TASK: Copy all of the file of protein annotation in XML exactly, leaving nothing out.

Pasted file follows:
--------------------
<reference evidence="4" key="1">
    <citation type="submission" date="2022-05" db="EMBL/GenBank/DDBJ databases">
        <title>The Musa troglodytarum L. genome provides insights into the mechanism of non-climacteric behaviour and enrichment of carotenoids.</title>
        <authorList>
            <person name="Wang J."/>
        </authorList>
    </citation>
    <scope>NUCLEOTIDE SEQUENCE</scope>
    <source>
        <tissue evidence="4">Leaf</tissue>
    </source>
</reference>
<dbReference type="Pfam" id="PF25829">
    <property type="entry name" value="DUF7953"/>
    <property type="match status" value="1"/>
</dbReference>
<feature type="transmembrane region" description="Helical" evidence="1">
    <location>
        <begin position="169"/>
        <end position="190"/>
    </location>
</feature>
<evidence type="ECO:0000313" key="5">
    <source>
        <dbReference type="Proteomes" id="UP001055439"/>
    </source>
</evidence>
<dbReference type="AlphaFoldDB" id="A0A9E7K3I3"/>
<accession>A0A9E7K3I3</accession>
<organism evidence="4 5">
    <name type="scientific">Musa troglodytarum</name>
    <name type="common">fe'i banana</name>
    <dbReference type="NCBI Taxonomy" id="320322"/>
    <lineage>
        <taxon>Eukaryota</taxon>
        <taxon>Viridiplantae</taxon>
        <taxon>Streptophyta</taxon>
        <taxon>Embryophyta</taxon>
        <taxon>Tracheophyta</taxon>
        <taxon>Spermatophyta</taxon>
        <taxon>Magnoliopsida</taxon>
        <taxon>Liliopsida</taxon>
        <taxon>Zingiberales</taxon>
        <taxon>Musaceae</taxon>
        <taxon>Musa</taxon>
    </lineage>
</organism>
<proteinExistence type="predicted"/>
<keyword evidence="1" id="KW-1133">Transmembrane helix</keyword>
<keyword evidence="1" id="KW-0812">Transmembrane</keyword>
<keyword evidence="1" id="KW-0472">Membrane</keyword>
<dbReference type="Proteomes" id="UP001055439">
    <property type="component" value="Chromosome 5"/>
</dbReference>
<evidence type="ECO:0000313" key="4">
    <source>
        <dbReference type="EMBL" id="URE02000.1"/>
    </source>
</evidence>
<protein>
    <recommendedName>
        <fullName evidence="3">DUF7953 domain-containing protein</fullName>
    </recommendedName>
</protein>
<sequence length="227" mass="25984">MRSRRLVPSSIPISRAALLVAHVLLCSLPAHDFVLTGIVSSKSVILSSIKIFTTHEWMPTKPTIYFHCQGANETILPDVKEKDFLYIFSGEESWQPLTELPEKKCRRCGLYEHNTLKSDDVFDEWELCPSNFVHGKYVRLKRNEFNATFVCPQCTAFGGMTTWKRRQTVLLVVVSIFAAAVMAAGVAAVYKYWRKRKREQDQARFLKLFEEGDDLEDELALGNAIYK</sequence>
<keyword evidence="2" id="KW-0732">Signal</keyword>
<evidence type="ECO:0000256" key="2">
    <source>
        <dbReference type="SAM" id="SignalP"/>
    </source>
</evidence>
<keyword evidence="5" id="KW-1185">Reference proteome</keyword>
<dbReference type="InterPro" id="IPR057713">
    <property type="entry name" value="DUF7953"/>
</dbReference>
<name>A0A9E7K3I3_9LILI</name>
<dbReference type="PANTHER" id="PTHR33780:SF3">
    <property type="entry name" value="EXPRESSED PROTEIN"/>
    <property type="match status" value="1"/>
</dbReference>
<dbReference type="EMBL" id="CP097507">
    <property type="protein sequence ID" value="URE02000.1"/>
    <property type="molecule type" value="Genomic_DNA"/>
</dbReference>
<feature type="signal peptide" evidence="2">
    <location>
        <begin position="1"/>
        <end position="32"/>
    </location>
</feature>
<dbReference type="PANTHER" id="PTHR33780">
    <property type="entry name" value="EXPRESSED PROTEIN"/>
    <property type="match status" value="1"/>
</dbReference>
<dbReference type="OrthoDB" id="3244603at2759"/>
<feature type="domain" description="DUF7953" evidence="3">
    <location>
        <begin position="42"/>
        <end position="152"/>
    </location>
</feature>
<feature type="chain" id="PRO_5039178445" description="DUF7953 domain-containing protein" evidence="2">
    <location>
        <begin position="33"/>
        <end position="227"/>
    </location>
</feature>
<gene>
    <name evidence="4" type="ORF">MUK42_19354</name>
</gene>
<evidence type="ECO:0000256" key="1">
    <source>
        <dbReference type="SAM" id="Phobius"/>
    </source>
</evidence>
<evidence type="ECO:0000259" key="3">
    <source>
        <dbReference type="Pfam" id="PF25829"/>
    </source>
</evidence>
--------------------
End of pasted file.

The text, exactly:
<reference evidence="4" key="1">
    <citation type="submission" date="2022-05" db="EMBL/GenBank/DDBJ databases">
        <title>The Musa troglodytarum L. genome provides insights into the mechanism of non-climacteric behaviour and enrichment of carotenoids.</title>
        <authorList>
            <person name="Wang J."/>
        </authorList>
    </citation>
    <scope>NUCLEOTIDE SEQUENCE</scope>
    <source>
        <tissue evidence="4">Leaf</tissue>
    </source>
</reference>
<dbReference type="Pfam" id="PF25829">
    <property type="entry name" value="DUF7953"/>
    <property type="match status" value="1"/>
</dbReference>
<feature type="transmembrane region" description="Helical" evidence="1">
    <location>
        <begin position="169"/>
        <end position="190"/>
    </location>
</feature>
<evidence type="ECO:0000313" key="5">
    <source>
        <dbReference type="Proteomes" id="UP001055439"/>
    </source>
</evidence>
<dbReference type="AlphaFoldDB" id="A0A9E7K3I3"/>
<accession>A0A9E7K3I3</accession>
<organism evidence="4 5">
    <name type="scientific">Musa troglodytarum</name>
    <name type="common">fe'i banana</name>
    <dbReference type="NCBI Taxonomy" id="320322"/>
    <lineage>
        <taxon>Eukaryota</taxon>
        <taxon>Viridiplantae</taxon>
        <taxon>Streptophyta</taxon>
        <taxon>Embryophyta</taxon>
        <taxon>Tracheophyta</taxon>
        <taxon>Spermatophyta</taxon>
        <taxon>Magnoliopsida</taxon>
        <taxon>Liliopsida</taxon>
        <taxon>Zingiberales</taxon>
        <taxon>Musaceae</taxon>
        <taxon>Musa</taxon>
    </lineage>
</organism>
<proteinExistence type="predicted"/>
<keyword evidence="1" id="KW-1133">Transmembrane helix</keyword>
<keyword evidence="1" id="KW-0812">Transmembrane</keyword>
<keyword evidence="1" id="KW-0472">Membrane</keyword>
<dbReference type="Proteomes" id="UP001055439">
    <property type="component" value="Chromosome 5"/>
</dbReference>
<evidence type="ECO:0000313" key="4">
    <source>
        <dbReference type="EMBL" id="URE02000.1"/>
    </source>
</evidence>
<protein>
    <recommendedName>
        <fullName evidence="3">DUF7953 domain-containing protein</fullName>
    </recommendedName>
</protein>
<sequence length="227" mass="25984">MRSRRLVPSSIPISRAALLVAHVLLCSLPAHDFVLTGIVSSKSVILSSIKIFTTHEWMPTKPTIYFHCQGANETILPDVKEKDFLYIFSGEESWQPLTELPEKKCRRCGLYEHNTLKSDDVFDEWELCPSNFVHGKYVRLKRNEFNATFVCPQCTAFGGMTTWKRRQTVLLVVVSIFAAAVMAAGVAAVYKYWRKRKREQDQARFLKLFEEGDDLEDELALGNAIYK</sequence>
<keyword evidence="2" id="KW-0732">Signal</keyword>
<evidence type="ECO:0000256" key="2">
    <source>
        <dbReference type="SAM" id="SignalP"/>
    </source>
</evidence>
<keyword evidence="5" id="KW-1185">Reference proteome</keyword>
<dbReference type="InterPro" id="IPR057713">
    <property type="entry name" value="DUF7953"/>
</dbReference>
<name>A0A9E7K3I3_9LILI</name>
<dbReference type="PANTHER" id="PTHR33780:SF3">
    <property type="entry name" value="EXPRESSED PROTEIN"/>
    <property type="match status" value="1"/>
</dbReference>
<dbReference type="EMBL" id="CP097507">
    <property type="protein sequence ID" value="URE02000.1"/>
    <property type="molecule type" value="Genomic_DNA"/>
</dbReference>
<feature type="signal peptide" evidence="2">
    <location>
        <begin position="1"/>
        <end position="32"/>
    </location>
</feature>
<dbReference type="PANTHER" id="PTHR33780">
    <property type="entry name" value="EXPRESSED PROTEIN"/>
    <property type="match status" value="1"/>
</dbReference>
<dbReference type="OrthoDB" id="3244603at2759"/>
<feature type="domain" description="DUF7953" evidence="3">
    <location>
        <begin position="42"/>
        <end position="152"/>
    </location>
</feature>
<feature type="chain" id="PRO_5039178445" description="DUF7953 domain-containing protein" evidence="2">
    <location>
        <begin position="33"/>
        <end position="227"/>
    </location>
</feature>
<gene>
    <name evidence="4" type="ORF">MUK42_19354</name>
</gene>
<evidence type="ECO:0000256" key="1">
    <source>
        <dbReference type="SAM" id="Phobius"/>
    </source>
</evidence>
<evidence type="ECO:0000259" key="3">
    <source>
        <dbReference type="Pfam" id="PF25829"/>
    </source>
</evidence>